If desiring to more strongly advocate for their science, foreign-born researchers should definitely do so, and being aware that many scientific societies offer resources and opportunities for engagement, as well as there are many local activities to engage in- such as organizing a state Hill Day or participating in a local town hall. Other options are chatting with reporters and writing op-eds on issues of interest, as well as advocating for science in public, which also comes with additional limitations.[18]

Calls to action

Despite the value of foreign-born researchers for the enterprise, this population still faces limitations to performing research in the U.S. from the perspectives of fellowships, salaries, visas and opportunities to advocate for their science.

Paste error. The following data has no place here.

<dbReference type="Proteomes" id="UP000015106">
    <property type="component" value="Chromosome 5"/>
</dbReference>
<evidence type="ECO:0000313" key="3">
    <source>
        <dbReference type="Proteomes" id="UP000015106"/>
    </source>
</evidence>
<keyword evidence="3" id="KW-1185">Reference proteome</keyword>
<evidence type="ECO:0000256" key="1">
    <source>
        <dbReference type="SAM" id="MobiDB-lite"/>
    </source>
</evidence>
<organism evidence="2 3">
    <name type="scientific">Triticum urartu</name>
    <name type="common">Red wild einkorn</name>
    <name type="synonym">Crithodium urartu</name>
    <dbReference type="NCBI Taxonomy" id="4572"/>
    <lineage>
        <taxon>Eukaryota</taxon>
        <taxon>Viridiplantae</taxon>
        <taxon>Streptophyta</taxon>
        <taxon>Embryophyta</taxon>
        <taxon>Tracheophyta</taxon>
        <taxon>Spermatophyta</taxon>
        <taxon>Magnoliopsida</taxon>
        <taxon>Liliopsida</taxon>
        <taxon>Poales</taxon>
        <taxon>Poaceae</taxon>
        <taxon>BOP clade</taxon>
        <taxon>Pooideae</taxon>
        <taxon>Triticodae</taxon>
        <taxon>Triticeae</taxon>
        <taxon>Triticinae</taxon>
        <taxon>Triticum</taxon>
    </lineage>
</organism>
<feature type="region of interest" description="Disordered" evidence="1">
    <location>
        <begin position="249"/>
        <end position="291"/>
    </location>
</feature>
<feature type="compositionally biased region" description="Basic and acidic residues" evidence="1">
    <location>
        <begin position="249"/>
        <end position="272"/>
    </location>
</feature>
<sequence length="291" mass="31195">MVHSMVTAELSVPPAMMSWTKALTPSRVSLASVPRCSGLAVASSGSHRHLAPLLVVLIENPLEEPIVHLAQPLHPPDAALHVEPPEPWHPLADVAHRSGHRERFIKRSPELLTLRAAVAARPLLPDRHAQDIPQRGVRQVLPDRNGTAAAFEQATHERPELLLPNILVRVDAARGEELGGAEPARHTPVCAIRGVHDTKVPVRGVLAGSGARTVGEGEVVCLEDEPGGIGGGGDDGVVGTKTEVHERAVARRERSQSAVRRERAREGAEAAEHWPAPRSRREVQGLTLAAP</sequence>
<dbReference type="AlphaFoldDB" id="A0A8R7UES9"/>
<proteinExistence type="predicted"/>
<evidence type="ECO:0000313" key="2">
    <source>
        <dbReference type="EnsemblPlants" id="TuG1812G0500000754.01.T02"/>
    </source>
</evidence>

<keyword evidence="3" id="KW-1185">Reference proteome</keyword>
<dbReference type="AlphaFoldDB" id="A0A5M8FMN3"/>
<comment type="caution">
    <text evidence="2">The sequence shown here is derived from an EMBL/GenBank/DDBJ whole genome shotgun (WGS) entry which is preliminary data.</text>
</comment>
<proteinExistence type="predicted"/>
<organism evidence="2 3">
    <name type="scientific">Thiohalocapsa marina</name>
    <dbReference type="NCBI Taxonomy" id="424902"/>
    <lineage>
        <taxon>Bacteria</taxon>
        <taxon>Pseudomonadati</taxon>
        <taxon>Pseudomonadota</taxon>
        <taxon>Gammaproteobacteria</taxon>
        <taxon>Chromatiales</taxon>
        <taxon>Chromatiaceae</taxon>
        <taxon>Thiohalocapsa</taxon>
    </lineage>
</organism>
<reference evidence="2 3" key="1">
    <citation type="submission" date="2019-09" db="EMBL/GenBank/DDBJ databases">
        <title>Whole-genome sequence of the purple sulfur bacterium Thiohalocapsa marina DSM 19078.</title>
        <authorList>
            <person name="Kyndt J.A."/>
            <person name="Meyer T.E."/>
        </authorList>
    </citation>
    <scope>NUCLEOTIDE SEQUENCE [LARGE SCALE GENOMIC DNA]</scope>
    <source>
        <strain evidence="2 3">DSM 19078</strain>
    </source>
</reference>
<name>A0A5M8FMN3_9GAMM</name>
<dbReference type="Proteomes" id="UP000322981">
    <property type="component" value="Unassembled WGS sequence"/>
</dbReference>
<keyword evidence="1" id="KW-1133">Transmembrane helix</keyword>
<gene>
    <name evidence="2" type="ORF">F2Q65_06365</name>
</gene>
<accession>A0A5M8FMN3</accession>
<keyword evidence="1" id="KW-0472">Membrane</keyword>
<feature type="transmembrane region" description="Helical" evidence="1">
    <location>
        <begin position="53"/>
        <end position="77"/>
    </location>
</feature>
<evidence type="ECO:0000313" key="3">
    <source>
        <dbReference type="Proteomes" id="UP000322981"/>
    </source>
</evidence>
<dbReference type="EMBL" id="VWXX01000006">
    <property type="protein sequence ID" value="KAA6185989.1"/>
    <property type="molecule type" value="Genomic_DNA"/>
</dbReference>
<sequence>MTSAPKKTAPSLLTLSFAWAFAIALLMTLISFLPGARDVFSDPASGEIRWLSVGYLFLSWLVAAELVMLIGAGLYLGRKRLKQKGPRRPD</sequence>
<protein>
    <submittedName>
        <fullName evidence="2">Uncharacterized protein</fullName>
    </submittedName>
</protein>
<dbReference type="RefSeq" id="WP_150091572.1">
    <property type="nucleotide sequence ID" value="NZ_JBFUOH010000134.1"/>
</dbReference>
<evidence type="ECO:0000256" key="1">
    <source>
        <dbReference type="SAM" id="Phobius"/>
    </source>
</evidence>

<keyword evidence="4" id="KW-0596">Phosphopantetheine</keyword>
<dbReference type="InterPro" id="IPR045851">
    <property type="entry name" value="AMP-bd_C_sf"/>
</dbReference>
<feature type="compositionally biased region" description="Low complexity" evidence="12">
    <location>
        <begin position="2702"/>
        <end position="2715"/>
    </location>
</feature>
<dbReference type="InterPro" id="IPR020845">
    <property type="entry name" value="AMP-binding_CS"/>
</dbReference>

• A call to action I would therefore like to raise here is for universities to support this population- even just being aware of how all these factors affect their international researchers.

  • A second call to action is to foreign-born researchers themselves, and encouraging them to advocate for themselves and feel empowered to demand what they need from the research enterprise.

  • A third call to action is to American researchers- if international colleagues are struggling or facing particular barriers, be an advocate for them.

In this manner we can improve the research enterprise and ensure that it remains strong, diverse and positive for future generations.

Some talks from Future of Research on this topic can be found below:

Resources for empowering international researchers in the U.S.

Resources to address challenges for international graduate students and postdocs

Article written  by  Adriana Bankston, Future of Research